The key to successful apps for large-scale studies, Ms. Estrin said, is to develop them for individuals as well as researchers. People, she said, have to control their health data and find it personally useful. That is what will fuel "the growing data-sharing movement," she said, prompting millions of people to "contribute to big-data-derived discovery and understanding" in medicine.

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Thursday, November 12, 2015

LitMed: Literature Arts Medicine Database - NYU

The Literature, Arts and Medicine Database (LitMed) is a collection of literature, fine art, visual art and performing art annotations created as a dynamic, comprehensive resource for scholars, educators, students, patients, and others interested in medical humanities. It was created by faculty of the New York University School of Medicine in 1993. The annotations are written by an invited editorial board of scholars from all over North America.

We define the term "medical humanities" broadly to include an interdisciplinary field of humanities (literature, philosophy, ethics, history and religion), social science (anthropology, cultural studies, psychology, sociology), and the arts (literature, theater, film, multimedia and visual arts) and their application to healthcare education and practice. The humanities and arts provide insight into the human condition, suffering, personhood, and our responsibility to each other. They also offer a historical perspective on healthcare. Attention to literature and the arts helps to develop and nurture skills of observation, analysis, empathy, and self-reflection -- skills that are essential for humane healthcare. The social sciences help us to understand how bioscience and medicine take place within cultural and social contexts and how culture interacts with the individual experience of illness and the way healthcare is practiced.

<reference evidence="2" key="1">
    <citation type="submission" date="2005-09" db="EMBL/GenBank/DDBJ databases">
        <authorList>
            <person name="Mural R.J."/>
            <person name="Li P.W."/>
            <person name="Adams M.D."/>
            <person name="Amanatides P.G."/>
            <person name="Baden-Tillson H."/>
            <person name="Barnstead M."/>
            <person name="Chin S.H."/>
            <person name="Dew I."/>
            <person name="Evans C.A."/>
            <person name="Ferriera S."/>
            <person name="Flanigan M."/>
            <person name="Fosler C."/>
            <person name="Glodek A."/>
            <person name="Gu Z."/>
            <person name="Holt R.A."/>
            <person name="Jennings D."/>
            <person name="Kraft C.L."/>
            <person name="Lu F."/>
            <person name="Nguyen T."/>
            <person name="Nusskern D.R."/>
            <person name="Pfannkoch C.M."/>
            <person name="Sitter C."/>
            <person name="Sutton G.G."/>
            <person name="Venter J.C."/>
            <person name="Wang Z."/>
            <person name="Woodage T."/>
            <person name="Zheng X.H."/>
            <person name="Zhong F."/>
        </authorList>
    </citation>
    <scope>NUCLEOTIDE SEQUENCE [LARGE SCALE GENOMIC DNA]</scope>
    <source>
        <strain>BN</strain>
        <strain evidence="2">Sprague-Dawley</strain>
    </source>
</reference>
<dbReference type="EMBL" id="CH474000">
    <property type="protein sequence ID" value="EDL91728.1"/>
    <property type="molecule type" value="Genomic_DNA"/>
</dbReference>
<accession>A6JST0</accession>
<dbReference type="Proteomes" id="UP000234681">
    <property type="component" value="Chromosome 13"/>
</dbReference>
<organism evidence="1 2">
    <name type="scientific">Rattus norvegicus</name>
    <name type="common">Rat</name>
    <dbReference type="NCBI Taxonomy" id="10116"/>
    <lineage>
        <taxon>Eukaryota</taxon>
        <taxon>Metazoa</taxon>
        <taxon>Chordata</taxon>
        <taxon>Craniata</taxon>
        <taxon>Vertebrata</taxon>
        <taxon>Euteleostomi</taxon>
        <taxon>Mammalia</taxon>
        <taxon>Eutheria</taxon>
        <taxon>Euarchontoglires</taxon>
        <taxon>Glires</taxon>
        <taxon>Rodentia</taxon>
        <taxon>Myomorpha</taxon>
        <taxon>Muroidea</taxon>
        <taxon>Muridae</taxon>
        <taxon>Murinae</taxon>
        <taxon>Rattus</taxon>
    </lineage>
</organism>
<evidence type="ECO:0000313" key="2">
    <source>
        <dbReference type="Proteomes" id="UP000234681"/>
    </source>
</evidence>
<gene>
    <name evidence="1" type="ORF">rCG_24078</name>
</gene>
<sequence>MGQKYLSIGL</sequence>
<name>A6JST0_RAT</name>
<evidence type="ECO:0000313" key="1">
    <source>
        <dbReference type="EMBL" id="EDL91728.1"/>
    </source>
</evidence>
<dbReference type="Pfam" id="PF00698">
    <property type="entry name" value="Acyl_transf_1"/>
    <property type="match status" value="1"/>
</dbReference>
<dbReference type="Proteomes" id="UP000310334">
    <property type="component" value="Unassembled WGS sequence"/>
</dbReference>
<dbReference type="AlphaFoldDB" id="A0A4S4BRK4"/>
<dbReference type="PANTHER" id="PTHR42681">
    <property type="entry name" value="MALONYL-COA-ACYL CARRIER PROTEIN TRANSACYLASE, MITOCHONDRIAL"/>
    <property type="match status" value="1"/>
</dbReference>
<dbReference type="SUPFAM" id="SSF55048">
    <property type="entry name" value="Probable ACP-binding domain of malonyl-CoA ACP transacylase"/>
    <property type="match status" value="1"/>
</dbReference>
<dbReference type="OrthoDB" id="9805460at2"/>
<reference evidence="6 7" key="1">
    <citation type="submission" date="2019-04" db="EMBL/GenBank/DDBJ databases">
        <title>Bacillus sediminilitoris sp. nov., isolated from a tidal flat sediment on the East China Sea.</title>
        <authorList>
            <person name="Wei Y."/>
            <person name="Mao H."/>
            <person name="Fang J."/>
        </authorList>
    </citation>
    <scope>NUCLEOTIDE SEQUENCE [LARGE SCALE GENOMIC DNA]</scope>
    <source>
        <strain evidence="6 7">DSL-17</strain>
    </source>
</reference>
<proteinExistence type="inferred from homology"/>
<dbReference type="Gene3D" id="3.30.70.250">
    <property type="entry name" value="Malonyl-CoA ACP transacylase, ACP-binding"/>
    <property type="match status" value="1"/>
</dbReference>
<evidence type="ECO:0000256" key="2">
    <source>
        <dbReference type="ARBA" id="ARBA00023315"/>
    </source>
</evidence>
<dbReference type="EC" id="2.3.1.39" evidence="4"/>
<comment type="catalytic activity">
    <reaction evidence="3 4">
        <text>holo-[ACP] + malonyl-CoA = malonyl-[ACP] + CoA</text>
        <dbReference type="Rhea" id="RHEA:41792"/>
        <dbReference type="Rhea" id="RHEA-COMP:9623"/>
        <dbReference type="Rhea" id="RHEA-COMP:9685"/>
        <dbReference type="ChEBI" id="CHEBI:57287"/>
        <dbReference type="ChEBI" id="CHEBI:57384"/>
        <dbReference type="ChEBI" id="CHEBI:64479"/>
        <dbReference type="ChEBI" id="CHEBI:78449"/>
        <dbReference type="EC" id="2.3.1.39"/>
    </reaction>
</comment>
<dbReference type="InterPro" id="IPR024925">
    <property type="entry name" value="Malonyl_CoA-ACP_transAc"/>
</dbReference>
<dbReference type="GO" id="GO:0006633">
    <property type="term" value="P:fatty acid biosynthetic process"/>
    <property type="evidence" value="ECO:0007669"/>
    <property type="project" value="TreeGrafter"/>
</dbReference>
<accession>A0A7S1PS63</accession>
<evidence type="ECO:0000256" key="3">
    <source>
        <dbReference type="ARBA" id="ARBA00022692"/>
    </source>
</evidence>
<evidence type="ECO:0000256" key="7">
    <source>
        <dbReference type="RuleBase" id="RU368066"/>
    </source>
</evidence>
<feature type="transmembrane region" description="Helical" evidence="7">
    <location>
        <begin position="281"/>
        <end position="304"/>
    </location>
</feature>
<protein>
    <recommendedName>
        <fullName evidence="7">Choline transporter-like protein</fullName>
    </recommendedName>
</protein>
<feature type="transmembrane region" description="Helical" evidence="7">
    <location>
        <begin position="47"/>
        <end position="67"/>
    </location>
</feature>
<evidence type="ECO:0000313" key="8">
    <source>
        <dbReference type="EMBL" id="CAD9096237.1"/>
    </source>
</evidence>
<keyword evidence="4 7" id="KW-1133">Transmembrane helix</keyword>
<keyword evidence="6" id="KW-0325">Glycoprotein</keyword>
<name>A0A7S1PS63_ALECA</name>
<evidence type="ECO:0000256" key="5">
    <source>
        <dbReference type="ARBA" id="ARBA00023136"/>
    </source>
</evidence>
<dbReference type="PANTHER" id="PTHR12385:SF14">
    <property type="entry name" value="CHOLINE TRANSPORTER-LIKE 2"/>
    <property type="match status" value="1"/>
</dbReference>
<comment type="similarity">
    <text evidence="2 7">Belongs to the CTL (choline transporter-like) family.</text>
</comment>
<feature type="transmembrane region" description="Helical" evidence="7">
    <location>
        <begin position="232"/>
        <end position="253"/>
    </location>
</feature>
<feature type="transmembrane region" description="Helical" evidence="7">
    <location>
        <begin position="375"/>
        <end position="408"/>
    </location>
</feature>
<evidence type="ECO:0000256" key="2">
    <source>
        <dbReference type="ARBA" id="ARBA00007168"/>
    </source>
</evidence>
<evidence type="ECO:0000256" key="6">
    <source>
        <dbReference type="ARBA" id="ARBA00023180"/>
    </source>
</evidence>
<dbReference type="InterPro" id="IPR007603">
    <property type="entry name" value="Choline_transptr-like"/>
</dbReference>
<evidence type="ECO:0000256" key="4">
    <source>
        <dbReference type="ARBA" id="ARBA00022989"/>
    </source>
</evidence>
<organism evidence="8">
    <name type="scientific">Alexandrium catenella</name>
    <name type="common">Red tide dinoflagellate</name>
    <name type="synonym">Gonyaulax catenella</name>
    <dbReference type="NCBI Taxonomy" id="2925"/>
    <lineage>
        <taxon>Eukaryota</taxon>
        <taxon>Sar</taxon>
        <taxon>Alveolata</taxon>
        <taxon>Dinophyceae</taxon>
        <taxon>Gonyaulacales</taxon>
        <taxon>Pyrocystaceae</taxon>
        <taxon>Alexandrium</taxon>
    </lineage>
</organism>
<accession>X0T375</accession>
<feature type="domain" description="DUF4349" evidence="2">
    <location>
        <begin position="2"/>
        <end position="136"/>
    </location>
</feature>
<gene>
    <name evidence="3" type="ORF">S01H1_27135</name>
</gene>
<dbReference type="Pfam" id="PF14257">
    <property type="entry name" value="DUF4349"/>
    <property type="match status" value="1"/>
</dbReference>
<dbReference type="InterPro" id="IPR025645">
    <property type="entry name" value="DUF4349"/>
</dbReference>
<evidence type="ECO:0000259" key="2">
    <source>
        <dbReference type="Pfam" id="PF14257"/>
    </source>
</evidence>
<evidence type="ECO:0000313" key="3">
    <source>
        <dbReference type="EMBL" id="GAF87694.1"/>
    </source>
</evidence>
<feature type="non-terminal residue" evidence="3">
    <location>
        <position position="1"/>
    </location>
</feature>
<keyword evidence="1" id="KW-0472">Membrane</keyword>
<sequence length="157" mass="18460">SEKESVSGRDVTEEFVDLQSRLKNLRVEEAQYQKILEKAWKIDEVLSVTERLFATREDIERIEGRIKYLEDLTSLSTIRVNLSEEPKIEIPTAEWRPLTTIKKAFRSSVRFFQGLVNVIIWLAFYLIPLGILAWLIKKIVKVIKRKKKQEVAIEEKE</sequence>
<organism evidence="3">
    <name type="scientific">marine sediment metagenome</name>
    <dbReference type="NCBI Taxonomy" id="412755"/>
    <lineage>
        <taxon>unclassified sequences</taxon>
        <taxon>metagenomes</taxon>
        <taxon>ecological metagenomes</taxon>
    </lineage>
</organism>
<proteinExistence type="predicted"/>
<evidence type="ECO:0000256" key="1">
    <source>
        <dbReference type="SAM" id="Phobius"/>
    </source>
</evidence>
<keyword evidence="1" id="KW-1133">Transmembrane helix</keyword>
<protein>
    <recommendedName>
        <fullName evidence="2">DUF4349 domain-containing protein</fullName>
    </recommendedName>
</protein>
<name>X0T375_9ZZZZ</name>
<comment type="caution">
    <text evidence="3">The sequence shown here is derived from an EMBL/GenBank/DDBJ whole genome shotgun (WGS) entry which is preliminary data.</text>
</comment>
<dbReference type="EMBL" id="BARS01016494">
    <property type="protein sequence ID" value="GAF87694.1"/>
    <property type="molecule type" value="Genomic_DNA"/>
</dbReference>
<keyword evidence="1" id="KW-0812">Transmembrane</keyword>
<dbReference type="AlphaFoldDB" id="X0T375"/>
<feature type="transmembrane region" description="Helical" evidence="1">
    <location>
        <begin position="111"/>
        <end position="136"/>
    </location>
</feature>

Wednesday, November 11, 2015

CDC assists in heroin, fentanyl investigation in Greater Cincinnati | Local News - WLWT Home

Cincinnati - The heroin problem in Ohio is now getting attention from the Centers for Disease Control and Prevention.

The federal agency has been asked to come here and help find answers to a disturbing new trend that is costing lives – heroin mixed with a prescription pain medication.

State and local health experts said they are hoping what they learn during meetings Tuesday at the Hamilton County Board of Health will help them tackle the heroin crisis.

The CDC has a six-person team on the ground in Ohio, meeting with the Ohio Department of Health, and the Hamilton County Health Department.

Officials said they're focusing on a particular part of the heroin crisis – the number of deaths related to fentanyl.

Authorities said fentanyl is a prescription pain medication that has been showing up in heroin. The big mystery is why it's being mixed with heroin.

"We don't fully understand the fentanyl situation, and that's one of the reasons we wanted their help with this," said Dr. Mary DiOrio, the medical director of the Ohio Department of Health.

ODH asked the CDC to help look into the problem.

"We think that some people don't even know that it's in what they're injecting so we're trying to fully understand what people do and don't know so we can target the messages appropriately so we can protect lives," DiOrio said.

We've seen the deadly consequences of fentanyl in Greater Cincinnati.

Kenneth Gentry is facing charges in the overdose death of an Arlington Heights man earlier this year that was blamed on fentanyl.